Trust me. If I can unclog a sink, you can too.
The first thing you need to do is buy a plumber's snake. The one I have looks like this:
|Note the thumbscrew, which is the silver thing located near the end of the black tip. You'll need this later.|
|The handle is the black thing sticking out of the top. You'll need this later, too.|
Open up the doors under the sink to expose the pipe. The elbow pipe or "trap" is visible.
|The Trap Under the Bathroom Sink May Hold the Clog|
Loosen the two collars holding the trap in place. You shouldn't need any tools to do this. Remove the pipe. At this point, water may rush out, especially if there was standing water in the sink basin. Stick your bucket under the open pipe to catch it.
Look inside the curved pipe. You may see the clog. If so, remove it. Replace the pipe and run water down the drain to rinse away any residue and make sure you got it all. Lucky you!
Using the Plumber's Snake
If the clog isn't here, you'll need to use the plumber's snake.
Loosen the thumb screw and pull out about a foot or two of the metal snake. Insert it into the pipe, pushing it along until you meet resistance. With any luck, you'll hit the clog without too much effort. If the snake hits resistance, don't assume it's the clog. You may have just come to a bend in the pipe.
Tighten the thumb screw and turn the handle quickly. The snake will turn and make it's way through whatever is there. If it's the clog, it should break it up, push it along or grab it. Pushing the clog along is okay. You can usually push it to a wider pipe where it will flow out of the house without a problem.
It may take a few minutes to push the snake past the obstruction, but keep at it. Once you get past it, keep going. Push the snake in further, until it stops, turn it until it's free, then push it along again. Once it moves freely for several minutes, you can start pulling it back out.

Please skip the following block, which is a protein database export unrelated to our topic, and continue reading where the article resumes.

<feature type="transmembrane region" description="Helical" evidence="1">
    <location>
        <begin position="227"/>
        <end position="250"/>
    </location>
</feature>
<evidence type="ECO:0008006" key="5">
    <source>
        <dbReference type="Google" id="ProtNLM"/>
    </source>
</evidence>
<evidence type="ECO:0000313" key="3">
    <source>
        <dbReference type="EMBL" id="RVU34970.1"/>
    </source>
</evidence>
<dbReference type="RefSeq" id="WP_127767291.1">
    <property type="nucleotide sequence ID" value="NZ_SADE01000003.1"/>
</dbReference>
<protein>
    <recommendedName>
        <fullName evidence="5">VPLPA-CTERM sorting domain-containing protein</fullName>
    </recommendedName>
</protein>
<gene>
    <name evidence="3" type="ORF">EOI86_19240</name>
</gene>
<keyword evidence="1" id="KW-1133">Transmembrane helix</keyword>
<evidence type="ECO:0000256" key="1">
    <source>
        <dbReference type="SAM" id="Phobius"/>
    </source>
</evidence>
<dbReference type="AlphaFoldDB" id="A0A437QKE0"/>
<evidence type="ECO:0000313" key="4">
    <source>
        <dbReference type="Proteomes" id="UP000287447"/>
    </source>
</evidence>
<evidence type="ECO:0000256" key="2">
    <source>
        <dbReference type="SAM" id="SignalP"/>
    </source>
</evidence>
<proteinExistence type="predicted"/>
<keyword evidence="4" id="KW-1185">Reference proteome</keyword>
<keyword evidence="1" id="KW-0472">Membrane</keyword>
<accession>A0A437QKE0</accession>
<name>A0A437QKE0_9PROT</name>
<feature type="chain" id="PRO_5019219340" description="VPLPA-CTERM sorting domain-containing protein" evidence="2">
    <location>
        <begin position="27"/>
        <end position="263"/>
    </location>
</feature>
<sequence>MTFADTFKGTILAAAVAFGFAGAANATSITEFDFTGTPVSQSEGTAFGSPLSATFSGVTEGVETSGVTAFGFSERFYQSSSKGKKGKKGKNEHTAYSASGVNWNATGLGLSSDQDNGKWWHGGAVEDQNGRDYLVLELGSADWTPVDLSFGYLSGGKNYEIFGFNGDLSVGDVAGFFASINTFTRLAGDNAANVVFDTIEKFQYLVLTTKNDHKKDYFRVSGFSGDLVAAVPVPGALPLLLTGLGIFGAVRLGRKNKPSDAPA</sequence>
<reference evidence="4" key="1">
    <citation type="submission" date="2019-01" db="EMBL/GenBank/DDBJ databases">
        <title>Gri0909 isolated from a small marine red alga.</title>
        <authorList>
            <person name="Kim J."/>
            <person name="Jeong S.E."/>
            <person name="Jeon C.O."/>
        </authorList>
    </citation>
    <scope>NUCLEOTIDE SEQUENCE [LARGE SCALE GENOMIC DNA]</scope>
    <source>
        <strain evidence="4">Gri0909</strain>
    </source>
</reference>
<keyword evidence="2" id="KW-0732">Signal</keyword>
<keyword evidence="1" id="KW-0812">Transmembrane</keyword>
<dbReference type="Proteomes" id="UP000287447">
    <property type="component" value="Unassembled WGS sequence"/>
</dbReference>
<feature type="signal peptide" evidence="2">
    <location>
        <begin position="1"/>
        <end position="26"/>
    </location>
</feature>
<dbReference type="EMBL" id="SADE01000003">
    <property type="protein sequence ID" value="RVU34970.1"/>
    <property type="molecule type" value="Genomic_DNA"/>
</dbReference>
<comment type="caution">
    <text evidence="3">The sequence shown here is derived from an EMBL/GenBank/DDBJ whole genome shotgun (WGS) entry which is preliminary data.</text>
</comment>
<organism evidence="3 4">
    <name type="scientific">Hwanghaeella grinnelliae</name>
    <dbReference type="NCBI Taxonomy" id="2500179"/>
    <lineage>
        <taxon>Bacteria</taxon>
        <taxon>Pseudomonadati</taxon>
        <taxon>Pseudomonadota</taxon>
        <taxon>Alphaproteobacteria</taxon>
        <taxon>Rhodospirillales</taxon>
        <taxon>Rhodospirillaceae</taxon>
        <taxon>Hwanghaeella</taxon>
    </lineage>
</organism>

As you remove the snake, wipe it with the rag to remove moisture and anything gross that it picked up along the way.
Replace the trap. For me, this is the hardest part. It's a challenge to line the pipe up right and get the collars screwed on evenly. If it's not just so, it'll leak. Even a small leak can mean you have to do it again.
Run water down the drain to be sure the clog is gone. If not, snake it again. This time, you can put the snake directly in the drain. It's tricky to get it past the trap, but it's doable.
When to Use Liquid Drain Cleaner
If you've snaked it several times and the drain is still clogged, you may want to get some Liquid Plumber. That should break up tough clogs, if a clog is what you are dealing with. I think this is a last resort. Why use chemicals if you don't have to?
Always be careful with bottles of drain cleaner in the house, especially if you have small children. Buy it only when you need it, store it on a high shelf and use it as soon as possible. Dispose of the empty bottle right away.
When to Call a Plumber
If you've snaked the drain several times, used Liquid Plumber and the drain is still clogged, it's time to call a professional plumber. You may have a bigger problem than a clog. The best thing to do is get it taken care of as soon as possible before it becomes an even bigger problem.
A Word of Caution
It really is best to use a snake before you use a liquid drain cleaner. Not only will you likely avoid having a nasty chemical in your house, but snaking a drain that's got drain cleaner in it can be hazardous. You'll need to wear gloves and approach it with caution.
Anyone can learn how to snake a bathroom sink drain pipe. A plumber's snake is a basic tool that any home owner should have. Learn how to use it and you'll save hundreds of dollars in plumber's fees.